Brian Douglas in This Developing Journey

Start writing API’s in Rails

With the popularity of Javascript frameworks and the move to cross platform development, Now is a good time to start writing your green-field applications with an API first mindset.

Rails 5 has been announce to have a new --api flag included for your disposal, but this functionality has been around for over a year in the rails-api gem.

The idea of building a Rails API is to remove the unneeded magic that is not needed when rendering just JSON. You also gain the ability to be flexible in choose which how you want to render your front-end and whether or not you want to build an iOS and/or Android app with the same database.

Getting Started

Setting up the rails-api globally requires you to use the gem command instead of the bundle command you would normally use in a project.

$ gem install rails-api
$ rails-api new my-api

Create your model

$ rails g scaffold movie title:string rating:string
$ bundle exec rake db:migrate
$ rails s
$ open http://localhost:3000/movies
# You should see an empty array.

empty table

Add the data using Faker

Gemfile

# ...
gem 'faker'
#...
$ bundle install
# db/seeds.rb

20.times do
  Movie.create(
    title: Faker::Lorem.words.join(' '),
    rating: ['NC17', 'R', 'PG13', 'PG', 'G'].sample
  )
end
$ bundle exec rake db:seed

Now revisit http://localhost:3000/movies and you will see you movies.

populate movies

Create your serializer

Now that is out of the way you can began creating all your models and serializers using the rails generators provided. These generators give you a quick way to get you test, controllers, and serializers. To take advantage of serializers you will need to install ActiveModelSerializers.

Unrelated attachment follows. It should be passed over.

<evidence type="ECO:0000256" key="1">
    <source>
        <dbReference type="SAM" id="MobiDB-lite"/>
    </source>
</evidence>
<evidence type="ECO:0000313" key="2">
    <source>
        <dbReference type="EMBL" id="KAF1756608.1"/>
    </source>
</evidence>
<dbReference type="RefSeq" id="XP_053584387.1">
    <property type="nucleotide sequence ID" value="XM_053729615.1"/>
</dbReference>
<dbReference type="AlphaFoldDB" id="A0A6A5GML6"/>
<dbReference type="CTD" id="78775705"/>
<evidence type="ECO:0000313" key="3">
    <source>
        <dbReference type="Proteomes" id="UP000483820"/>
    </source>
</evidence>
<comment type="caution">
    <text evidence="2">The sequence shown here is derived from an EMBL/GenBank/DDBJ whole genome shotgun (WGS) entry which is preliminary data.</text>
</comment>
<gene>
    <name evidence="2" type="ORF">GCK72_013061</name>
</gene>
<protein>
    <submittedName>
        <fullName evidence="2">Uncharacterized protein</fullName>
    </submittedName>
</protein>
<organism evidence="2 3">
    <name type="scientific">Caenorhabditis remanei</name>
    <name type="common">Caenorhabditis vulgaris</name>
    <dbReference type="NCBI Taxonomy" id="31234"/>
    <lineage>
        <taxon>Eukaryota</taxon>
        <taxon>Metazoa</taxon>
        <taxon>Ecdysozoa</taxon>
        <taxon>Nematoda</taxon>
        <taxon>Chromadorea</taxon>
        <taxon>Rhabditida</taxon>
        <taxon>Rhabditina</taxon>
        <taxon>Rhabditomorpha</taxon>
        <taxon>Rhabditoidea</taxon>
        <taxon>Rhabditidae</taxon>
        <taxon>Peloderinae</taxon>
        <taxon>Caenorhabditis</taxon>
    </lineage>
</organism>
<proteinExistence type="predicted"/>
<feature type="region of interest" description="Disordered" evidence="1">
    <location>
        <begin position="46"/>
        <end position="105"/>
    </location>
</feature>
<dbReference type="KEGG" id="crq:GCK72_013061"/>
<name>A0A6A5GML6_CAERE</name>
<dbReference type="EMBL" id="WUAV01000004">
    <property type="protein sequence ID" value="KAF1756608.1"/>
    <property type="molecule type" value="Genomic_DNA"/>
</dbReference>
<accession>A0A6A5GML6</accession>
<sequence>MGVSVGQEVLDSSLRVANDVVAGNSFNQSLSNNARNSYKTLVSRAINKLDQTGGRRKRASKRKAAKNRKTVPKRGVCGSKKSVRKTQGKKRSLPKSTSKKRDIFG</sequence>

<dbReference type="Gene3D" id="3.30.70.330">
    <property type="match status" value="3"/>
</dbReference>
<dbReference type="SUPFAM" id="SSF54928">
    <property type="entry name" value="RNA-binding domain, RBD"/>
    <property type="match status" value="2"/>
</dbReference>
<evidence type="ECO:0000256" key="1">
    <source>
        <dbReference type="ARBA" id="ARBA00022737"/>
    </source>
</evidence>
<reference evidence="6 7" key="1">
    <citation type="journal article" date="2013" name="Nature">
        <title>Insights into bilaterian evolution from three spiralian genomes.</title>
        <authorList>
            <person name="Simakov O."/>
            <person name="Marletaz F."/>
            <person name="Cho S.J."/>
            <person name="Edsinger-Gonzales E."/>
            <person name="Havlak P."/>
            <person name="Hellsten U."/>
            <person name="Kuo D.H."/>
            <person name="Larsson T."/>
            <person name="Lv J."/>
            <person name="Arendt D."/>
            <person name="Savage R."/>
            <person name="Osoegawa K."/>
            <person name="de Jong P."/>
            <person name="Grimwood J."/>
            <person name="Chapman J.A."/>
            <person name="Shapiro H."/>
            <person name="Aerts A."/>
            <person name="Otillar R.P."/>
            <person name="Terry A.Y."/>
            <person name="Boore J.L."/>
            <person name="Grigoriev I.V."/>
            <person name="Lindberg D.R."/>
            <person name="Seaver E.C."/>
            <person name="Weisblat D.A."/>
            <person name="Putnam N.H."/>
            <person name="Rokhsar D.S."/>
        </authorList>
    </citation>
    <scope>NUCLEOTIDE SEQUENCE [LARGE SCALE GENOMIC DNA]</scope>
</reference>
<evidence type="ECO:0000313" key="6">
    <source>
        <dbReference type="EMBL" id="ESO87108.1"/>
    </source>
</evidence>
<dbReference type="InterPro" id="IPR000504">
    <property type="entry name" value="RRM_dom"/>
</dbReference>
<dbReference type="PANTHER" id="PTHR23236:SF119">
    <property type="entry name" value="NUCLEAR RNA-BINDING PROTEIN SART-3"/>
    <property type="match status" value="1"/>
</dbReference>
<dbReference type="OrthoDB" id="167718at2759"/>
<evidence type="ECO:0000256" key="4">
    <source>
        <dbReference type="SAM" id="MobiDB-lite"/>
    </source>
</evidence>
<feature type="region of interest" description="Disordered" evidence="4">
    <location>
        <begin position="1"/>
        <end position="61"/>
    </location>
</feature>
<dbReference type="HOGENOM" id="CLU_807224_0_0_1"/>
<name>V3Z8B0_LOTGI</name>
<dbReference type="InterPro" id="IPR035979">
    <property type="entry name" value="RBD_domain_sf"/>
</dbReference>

Gemfile

# ...
gem 'faker'
gem 'active_model_serializers', '~> 0.8.3'
#...
$ bundle install

A specific version number needs to be specified in the Gemfile due to some release candidates not being backwards compatible (more on that issue).

Serializers are separate from your models, think of them similar to how you whitelist attributes in the attr reader and writer of your model or strong params in your controllers.

Only the models and attributes that have been serialized will be render publicly to JSON. I recommend installing the JSONView plugin to view JSON with more readability in the browser.

$ rails g serializer Movie title rating

You will now notice when you refresh the page the created_at and updated_at are no longer there. This is because they were not white listed in the serializer. You will also notice the table is now serialized with the name movies as well. This is part of the new json-api conventions.

serialized movies

You can add or delete white listed attributes in the serializers/movie_seriliazer.rb.

Add the director method to the serializer and white list the attribute director.

# serializer/movie_serializer.rb

class MovieSerializer < ActiveModel::Serializer
  attributes :id, :title, :rating, :director

  def director
    Faker::Name.name
  end
end

If you notice every time you refresh your api, the director’s name changes. It is more ideal to add this new attribute and method to your model to persist to the database, but some methods that require live and changing data on refresh can more realistically store in the serializer.

movies with directors

Enabling CORS

Enabling CORS is a way to grant access to your API to other sources, without opening up this access, your rails app will prevent any JS frameworks or clients from seeing any portion of your API.

This was a step that I had to learn the hard way, but am giving to you for free. Please take to the time study up on securing your REST API the right way and making your api RESTful. Rails has built security to prevent other malicious access, so only enable CORS when necessary.

I recommend the rack-cors gem for accomplishing this.

Gemfile

# ...
gem 'faker'
gem 'active_model_serializers', '~> 0.8.3'
gem 'rack-cors'
#...
$ bundle install
# config/application.rb

module MyApi
  class Application < Rails::Application

    # ...

    config.middleware.insert_before 0, "Rack::Cors" do
      allow do
        origins '*'
        resource '*', :headers => :any, :methods => [:get, :post, :options]
      end
    end

  end
end

Bonus

Your api is ready to be consumed by your mobile and client apps. It is also worth taking a look at Web Tokens in a JS Frontend if you plan on adding authentication to your application.

The knock gem handles a lot of that for you.